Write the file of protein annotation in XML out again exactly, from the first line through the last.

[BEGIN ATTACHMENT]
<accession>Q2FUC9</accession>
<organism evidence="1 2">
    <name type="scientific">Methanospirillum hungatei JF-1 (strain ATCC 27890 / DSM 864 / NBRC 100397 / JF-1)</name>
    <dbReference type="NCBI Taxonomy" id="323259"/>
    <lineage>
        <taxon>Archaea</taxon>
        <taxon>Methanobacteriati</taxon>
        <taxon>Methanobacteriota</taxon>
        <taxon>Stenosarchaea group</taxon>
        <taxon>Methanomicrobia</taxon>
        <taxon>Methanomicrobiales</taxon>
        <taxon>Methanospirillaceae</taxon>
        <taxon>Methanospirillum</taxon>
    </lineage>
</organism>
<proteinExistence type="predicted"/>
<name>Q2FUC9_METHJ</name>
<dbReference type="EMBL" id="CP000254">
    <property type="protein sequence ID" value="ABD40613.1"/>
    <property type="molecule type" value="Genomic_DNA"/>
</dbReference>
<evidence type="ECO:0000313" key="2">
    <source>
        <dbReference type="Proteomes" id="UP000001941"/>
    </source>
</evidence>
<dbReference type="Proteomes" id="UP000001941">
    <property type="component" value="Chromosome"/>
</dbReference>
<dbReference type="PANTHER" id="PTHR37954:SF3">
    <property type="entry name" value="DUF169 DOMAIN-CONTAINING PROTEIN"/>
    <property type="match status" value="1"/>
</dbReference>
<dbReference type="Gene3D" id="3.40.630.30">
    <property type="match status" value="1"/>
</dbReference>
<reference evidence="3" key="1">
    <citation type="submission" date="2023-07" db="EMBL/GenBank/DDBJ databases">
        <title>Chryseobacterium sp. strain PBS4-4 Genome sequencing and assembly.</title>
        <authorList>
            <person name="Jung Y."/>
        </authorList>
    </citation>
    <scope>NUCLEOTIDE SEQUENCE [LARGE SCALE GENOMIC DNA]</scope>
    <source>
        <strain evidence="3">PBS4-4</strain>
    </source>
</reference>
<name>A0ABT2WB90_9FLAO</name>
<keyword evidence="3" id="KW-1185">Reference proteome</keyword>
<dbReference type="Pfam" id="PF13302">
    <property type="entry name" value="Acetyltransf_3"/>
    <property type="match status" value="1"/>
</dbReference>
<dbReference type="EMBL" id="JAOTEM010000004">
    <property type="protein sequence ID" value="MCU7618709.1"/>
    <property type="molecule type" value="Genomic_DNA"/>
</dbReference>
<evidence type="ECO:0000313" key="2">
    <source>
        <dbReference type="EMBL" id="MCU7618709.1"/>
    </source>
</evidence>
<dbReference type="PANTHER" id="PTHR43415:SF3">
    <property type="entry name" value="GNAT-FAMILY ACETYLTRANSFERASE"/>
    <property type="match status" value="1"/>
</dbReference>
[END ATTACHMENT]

<accession>Q2FUC9</accession>
<organism evidence="1 2">
    <name type="scientific">Methanospirillum hungatei JF-1 (strain ATCC 27890 / DSM 864 / NBRC 100397 / JF-1)</name>
    <dbReference type="NCBI Taxonomy" id="323259"/>
    <lineage>
        <taxon>Archaea</taxon>
        <taxon>Methanobacteriati</taxon>
        <taxon>Methanobacteriota</taxon>
        <taxon>Stenosarchaea group</taxon>
        <taxon>Methanomicrobia</taxon>
        <taxon>Methanomicrobiales</taxon>
        <taxon>Methanospirillaceae</taxon>
        <taxon>Methanospirillum</taxon>
    </lineage>
</organism>
<proteinExistence type="predicted"/>
<name>Q2FUC9_METHJ</name>
<dbReference type="EMBL" id="CP000254">
    <property type="protein sequence ID" value="ABD40613.1"/>
    <property type="molecule type" value="Genomic_DNA"/>
</dbReference>
<evidence type="ECO:0000313" key="2">
    <source>
        <dbReference type="Proteomes" id="UP000001941"/>
    </source>
</evidence>
<dbReference type="Proteomes" id="UP000001941">
    <property type="component" value="Chromosome"/>
</dbReference>
<dbReference type="PANTHER" id="PTHR37954:SF3">
    <property type="entry name" value="DUF169 DOMAIN-CONTAINING PROTEIN"/>
    <property type="match status" value="1"/>
</dbReference>
<dbReference type="Gene3D" id="3.40.630.30">
    <property type="match status" value="1"/>
</dbReference>
<reference evidence="3" key="1">
    <citation type="submission" date="2023-07" db="EMBL/GenBank/DDBJ databases">
        <title>Chryseobacterium sp. strain PBS4-4 Genome sequencing and assembly.</title>
        <authorList>
            <person name="Jung Y."/>
        </authorList>
    </citation>
    <scope>NUCLEOTIDE SEQUENCE [LARGE SCALE GENOMIC DNA]</scope>
    <source>
        <strain evidence="3">PBS4-4</strain>
    </source>
</reference>
<name>A0ABT2WB90_9FLAO</name>
<keyword evidence="3" id="KW-1185">Reference proteome</keyword>
<dbReference type="Pfam" id="PF13302">
    <property type="entry name" value="Acetyltransf_3"/>
    <property type="match status" value="1"/>
</dbReference>
<dbReference type="EMBL" id="JAOTEM010000004">
    <property type="protein sequence ID" value="MCU7618709.1"/>
    <property type="molecule type" value="Genomic_DNA"/>
</dbReference>
<evidence type="ECO:0000313" key="2">
    <source>
        <dbReference type="EMBL" id="MCU7618709.1"/>
    </source>
</evidence>
<dbReference type="PANTHER" id="PTHR43415:SF3">
    <property type="entry name" value="GNAT-FAMILY ACETYLTRANSFERASE"/>
    <property type="match status" value="1"/>
</dbReference>